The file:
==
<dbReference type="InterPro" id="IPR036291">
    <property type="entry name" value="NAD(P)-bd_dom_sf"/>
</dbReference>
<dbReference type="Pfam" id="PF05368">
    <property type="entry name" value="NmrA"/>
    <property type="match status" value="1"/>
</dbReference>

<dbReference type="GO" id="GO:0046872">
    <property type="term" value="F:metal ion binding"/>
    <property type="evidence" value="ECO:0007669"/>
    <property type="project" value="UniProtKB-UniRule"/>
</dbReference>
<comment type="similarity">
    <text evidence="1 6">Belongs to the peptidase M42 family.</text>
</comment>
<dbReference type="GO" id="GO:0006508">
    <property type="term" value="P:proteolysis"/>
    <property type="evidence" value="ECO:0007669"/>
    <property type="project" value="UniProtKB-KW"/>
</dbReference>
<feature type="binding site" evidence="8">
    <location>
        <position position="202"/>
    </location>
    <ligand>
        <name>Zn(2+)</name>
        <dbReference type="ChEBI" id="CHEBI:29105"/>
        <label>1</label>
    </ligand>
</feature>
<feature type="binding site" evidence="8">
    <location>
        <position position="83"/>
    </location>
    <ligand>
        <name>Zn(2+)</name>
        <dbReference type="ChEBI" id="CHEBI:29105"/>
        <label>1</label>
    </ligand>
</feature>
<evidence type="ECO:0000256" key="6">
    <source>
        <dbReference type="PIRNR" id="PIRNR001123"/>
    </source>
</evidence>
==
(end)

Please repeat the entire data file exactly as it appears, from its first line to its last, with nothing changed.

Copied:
<dbReference type="InterPro" id="IPR036291">
    <property type="entry name" value="NAD(P)-bd_dom_sf"/>
</dbReference>
<dbReference type="Pfam" id="PF05368">
    <property type="entry name" value="NmrA"/>
    <property type="match status" value="1"/>
</dbReference>

<dbReference type="GO" id="GO:0046872">
    <property type="term" value="F:metal ion binding"/>
    <property type="evidence" value="ECO:0007669"/>
    <property type="project" value="UniProtKB-UniRule"/>
</dbReference>
<comment type="similarity">
    <text evidence="1 6">Belongs to the peptidase M42 family.</text>
</comment>
<dbReference type="GO" id="GO:0006508">
    <property type="term" value="P:proteolysis"/>
    <property type="evidence" value="ECO:0007669"/>
    <property type="project" value="UniProtKB-KW"/>
</dbReference>
<feature type="binding site" evidence="8">
    <location>
        <position position="202"/>
    </location>
    <ligand>
        <name>Zn(2+)</name>
        <dbReference type="ChEBI" id="CHEBI:29105"/>
        <label>1</label>
    </ligand>
</feature>
<feature type="binding site" evidence="8">
    <location>
        <position position="83"/>
    </location>
    <ligand>
        <name>Zn(2+)</name>
        <dbReference type="ChEBI" id="CHEBI:29105"/>
        <label>1</label>
    </ligand>
</feature>
<evidence type="ECO:0000256" key="6">
    <source>
        <dbReference type="PIRNR" id="PIRNR001123"/>
    </source>
</evidence>